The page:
Microfluidic manufacturing of surface-functionalized graphene oxide nanoflakes for gene delivery

Authors: R. Di Santo, L. Digiacomo, S. Palchetti, V. Palmieri, G. Perini, D. Pozzi, M. Papi and G. Caracciolo

Journal: Nanoscale

DOI: 10.1039/C8NR09245A

Publication - Summary

January 06, 2019


Scientists at Sapienza University in Rome report using the NanoAssemblr Benchtop to make Graphene oxide/Cationic lipid (GOCL) hybrid particles for gene delivery. They compared plasmid delivery to standard DOTAP lipoplexes in HEK and HeLa cells and found that transfection efficiency was similar by the hybrid graphene oxide particles had much higher cell viability. They attribute this to the physical properties of the GOCL particles, noting that the GOCL particles were “much more numerous, regular in size, and homogeneously distributed  than DOTAP/DNA ones thus splitting their gene payload over the entire cell population”. 

The group made their GOCL particles by suspending nanosized graphene oxide flakes in an aqueous buffer and mixed that 1:1 with ethanol containing the cationic lipid DOTAP using the NanoAssemblr Benchtop. This is in contrast to how DOTAP/DNA lipoplexes are made: by bulk-mixing preformed vesicles with DNA, which generally results in a heterogeneous population of multilamellar lipoplexes. This is an example of how NanoAssemblr technology is being used to form high quality, homogeneous formulations that including innovative new materials to push boundaries in gene delivery formulations.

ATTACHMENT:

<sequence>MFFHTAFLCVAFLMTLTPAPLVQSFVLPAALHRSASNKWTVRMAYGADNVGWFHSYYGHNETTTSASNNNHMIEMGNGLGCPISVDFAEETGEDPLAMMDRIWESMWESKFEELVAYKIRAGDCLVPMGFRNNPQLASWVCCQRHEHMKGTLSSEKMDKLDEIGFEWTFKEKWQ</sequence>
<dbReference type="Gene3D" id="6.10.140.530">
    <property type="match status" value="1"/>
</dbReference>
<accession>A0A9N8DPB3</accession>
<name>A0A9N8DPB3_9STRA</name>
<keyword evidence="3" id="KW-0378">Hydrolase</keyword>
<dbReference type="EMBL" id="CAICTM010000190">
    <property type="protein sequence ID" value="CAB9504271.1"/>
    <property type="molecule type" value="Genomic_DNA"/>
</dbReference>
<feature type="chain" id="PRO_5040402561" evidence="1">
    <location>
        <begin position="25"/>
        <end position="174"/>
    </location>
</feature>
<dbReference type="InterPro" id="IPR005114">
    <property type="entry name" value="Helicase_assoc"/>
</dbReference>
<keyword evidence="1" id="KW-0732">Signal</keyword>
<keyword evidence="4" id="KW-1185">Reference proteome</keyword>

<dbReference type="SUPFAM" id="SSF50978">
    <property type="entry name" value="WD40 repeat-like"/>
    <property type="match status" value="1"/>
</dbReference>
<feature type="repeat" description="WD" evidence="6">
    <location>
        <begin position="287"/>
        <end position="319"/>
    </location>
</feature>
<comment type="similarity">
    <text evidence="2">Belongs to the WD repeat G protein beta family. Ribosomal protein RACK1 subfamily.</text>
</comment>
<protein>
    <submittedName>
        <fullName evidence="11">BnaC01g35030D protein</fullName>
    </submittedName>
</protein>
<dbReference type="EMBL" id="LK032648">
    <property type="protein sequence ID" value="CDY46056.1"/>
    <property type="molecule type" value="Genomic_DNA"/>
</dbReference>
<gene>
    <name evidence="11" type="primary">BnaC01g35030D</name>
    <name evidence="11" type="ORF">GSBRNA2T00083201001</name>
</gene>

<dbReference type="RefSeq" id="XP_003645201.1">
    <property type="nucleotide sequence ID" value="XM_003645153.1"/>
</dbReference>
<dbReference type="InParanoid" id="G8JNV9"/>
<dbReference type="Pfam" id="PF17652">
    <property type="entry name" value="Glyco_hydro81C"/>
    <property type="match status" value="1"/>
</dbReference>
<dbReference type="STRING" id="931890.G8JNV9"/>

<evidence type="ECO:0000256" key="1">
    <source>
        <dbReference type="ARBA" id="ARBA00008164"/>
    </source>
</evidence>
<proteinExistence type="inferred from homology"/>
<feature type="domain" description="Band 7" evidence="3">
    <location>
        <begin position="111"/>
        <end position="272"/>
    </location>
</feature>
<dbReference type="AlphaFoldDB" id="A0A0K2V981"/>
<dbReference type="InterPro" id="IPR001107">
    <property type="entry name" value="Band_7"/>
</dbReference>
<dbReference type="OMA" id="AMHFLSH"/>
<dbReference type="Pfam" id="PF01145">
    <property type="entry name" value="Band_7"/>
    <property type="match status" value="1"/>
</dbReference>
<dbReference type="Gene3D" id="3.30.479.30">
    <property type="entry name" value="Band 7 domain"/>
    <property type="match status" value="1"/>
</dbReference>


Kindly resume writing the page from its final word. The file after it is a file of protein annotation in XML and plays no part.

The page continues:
Graphene oxide (GO) is a single-atomic-layered material made of a sheet of oxidized carbon atoms arranged in a honeycomb structure. Thanks to the notable physical and chemical properties of GO, GO-based nanomaterials have applications in many fields of research, including gene delivery. It has been reported that pristine GO can absorb single-stranded DNA and RNA through π–π stacking, which cannot be used as a gene carrier because it is hard to load double-stranded DNA (dsDNA). To tackle this issue, this work was aimed at developing a hybrid nanoparticle (NP) system made of GO coated with cationic lipids (hereafter referred to as GOCL) with suitable physical–chemical properties for gene delivery applications. To this end, nanosized GO flakes (nGO) were coated with the cationic lipid 1,2-dioleoyl-3-trimethylammonium-propane (DOTAP) by microfluidic mixing. Comprehensive characterization of GOCL NPs was performed by a combination of dynamic light scattering (DLS), micro-electrophoresis and atom force microscopy (AFM). Our results show that GOCL NPs exhibit adequate size (<150 nm) and surface charge (ξ = +15 mV) for gene delivery purposes. Complexes made of GOCL NPs and plasmid DNA (pDNA) were used to transfect human cervical cancer cells (HeLa) and human embryonic kidney (HEK-293) cells. Pristine nGO and DOTAP cationic liposomes were used as a reference. GOCL NPs exhibited a similar TE but a much higher cell viability compared with DOTAP cationic liposomes. Confocal fluorescence microscopy provided a reasonable explanation for the superior performance of GOCL/DNA complexes showing that they are much more numerous, regular in size and homogeneously distributed than DOTAP/DNA complexes, thus splitting their gene payload over the entire cell population. Because of the imperative demand for efficient and safe nanocarriers, this study will contribute to the development of novel surface-functionalized GO-based hybrid gene vectors.

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